Community engagement helps water allocation on the West Coast
NIWA and West Coast Regional Council (WCRC) are working together to help the South Island West Coast community participate in water allocation planning.
The National Policy Statement for Freshwater Management (NPSFM, 2011) requires that regional councils set water quantity limits for all freshwater rivers and streams. Water quantity limits must include at least a minimum flow and an allocation (or take) rate. Defining limits that effectively balance both in and out-of-stream water uses, while also accounting for spatial variability in the environment at multiple scales, is a significant challenge but the task is easier if they are developed using readily “digestible” scientific tools and are transparently linked to clear objectives for both environmental outcomes and water use.
Also, a key part of the limit setting process is community engagement, ranging from participation on water-use plan committees to public meetings where the consequences of possible water-use plans on community values are explained, discussed, and ultimately assigned weightings.
These points motivated West Coast Regional Council in partnership with NIWA to seek support from MfE’s Community Engagement Fund (CEF) to undertake a project that would use two of NIWA’s science-based water allocation decision-support tools (EFSAP and CHES) to inform and assist the regional community in determining water quantity limits. The intent is also for this West Coast project to serve as a case example for other regions of the country.
The CEF application was successful, and the project is now underway.
The Environmental Flows Strategic Assessment Platform
The Environmental Flows Strategic Assessment Platform (EFSAP) is a regional-scale planning tool aimed at optimising water allocation limit-setting by evaluating the effects of allowable water take and minimum residual flows on in-stream values (such as ecological health and whitebait fisheries) and reliability of water-use (such as for irrigation).
Cumulative Hydrological Effects Simulator
In contrast, the Cumulative Hydrological Effects Simulator (CHES) aims to evaluate and compare the effects of specific water use and regulation scenarios on in-stream values and water-use reliability at finer scales, and is based on generating flow time-series records everywhere across a catchment. Its output can include grading river segments in terms of meeting environmental bottom lines for flow–related attributes (such as minimum flows for native fish species, flow requirements for iwi values). CHES is being applied to the Grey River Catchment.
Application of tools
Once set up, both tools can be used to near-instantly inform on the effects of changes to water-use scenarios or allocation limits. Moreover, they provide output in the form of colour-coded river network maps and summary diagrams/tables that are ideally suited for helping community groups to explore options and consequences or for council officers to evaluate the effects of a particular proposed water-use scheme within the context of existing uses.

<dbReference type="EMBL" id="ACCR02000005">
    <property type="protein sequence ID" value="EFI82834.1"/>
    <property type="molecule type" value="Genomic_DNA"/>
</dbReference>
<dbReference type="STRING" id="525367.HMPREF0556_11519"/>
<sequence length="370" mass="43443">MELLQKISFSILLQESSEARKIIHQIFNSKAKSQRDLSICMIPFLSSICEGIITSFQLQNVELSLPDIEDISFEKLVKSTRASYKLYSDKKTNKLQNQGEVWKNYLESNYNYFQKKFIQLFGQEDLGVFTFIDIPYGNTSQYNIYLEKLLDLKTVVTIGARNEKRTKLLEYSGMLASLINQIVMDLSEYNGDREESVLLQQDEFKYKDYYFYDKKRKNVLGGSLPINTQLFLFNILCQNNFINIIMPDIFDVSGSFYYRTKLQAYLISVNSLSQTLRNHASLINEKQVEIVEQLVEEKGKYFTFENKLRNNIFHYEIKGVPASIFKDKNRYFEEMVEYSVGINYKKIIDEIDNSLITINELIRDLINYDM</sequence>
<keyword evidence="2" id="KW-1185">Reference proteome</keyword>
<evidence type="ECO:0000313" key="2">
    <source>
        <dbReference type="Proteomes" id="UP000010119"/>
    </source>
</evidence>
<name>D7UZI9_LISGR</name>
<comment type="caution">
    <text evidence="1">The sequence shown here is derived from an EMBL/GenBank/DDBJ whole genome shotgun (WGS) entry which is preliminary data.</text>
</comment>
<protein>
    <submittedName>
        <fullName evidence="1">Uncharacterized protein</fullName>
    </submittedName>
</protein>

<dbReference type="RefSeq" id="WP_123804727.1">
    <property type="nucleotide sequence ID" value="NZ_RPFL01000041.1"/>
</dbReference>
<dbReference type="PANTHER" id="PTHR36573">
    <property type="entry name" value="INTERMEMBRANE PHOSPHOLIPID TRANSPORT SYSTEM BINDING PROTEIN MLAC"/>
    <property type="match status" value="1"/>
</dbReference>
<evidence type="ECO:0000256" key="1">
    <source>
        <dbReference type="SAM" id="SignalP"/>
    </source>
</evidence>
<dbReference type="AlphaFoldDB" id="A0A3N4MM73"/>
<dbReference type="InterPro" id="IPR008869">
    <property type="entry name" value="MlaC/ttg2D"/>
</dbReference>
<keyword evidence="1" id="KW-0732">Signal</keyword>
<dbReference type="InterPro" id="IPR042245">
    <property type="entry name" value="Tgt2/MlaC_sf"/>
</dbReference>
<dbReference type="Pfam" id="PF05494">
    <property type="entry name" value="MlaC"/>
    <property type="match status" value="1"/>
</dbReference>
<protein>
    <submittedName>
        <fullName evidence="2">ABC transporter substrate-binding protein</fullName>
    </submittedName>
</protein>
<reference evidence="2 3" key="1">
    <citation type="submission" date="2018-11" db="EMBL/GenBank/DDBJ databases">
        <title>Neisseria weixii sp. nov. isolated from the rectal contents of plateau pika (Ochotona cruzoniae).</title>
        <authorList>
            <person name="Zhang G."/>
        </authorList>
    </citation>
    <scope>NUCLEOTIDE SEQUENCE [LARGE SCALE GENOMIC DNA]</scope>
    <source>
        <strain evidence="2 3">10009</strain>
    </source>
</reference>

While NIWA are providing the tools and doing the initial model ‘builds’, WCRC staff are being trained in their use so that the tools can be applied more widely and new water use/management scenarios evaluated (such as storage reservoirs) in-house.
Regional, public workshops will first demonstrate the approaches underlying the tools and gather data from the community on in-stream values and water-take requirements (such as reliability of supply), then will provide the opportunity for ‘hands-on’ evaluation of the effects of different combinations of water allocation limits and water-use scenarios.
Progress to date
To date, data is still being compiled for the Grey CHES build, but EFSAP has been used to simulate the consequences of various potential sets of minimum flow and total allocation limits on nine West Coast catchments. This includes comparing the effects of WCRC’s current limits with the proposed National Environmental Standard (NES) interim limits.
Indicator species were selected based on their presence and value in the West Coast region as well as their range in physical habitat requirements, and included brown trout, longfin eel, mayfly, inanga, upland bully, and bluegill bully. Out-of-stream values were represented by reliability of water supply.
Examples of outputs
As an example of EFSAP output, Figure 1 maps, for “large” rivers (where the mean flow exceeds 5 m3/s), the time-averaged percentage change in physical habitat (relative to natural flows) for adult brown trout (which were found to be the most sensitive species to habitat change) if full abstraction was allowed up to the interim NES limits for “large” rivers.
This shows a small to moderate (0-20%) reduction in habitat for most large rivers. The decision-support diagram (Figure 2) shows the sensitivity of the change in adult brown trout habitat to using different proportions of the mean annual low flow (MALF) to define limits on minimum flows and maximum take.
The NES “large” river limit is shown by the blue circle, while the black dotted box identifies the combinations that would ensure that none of the indicator species would lose more than 15% of their physical habitat while also ensuring a greater than 95% reliability of water take.
WCRC contact: Stefan Beaumont (StefanB@wcrc.govt.nz)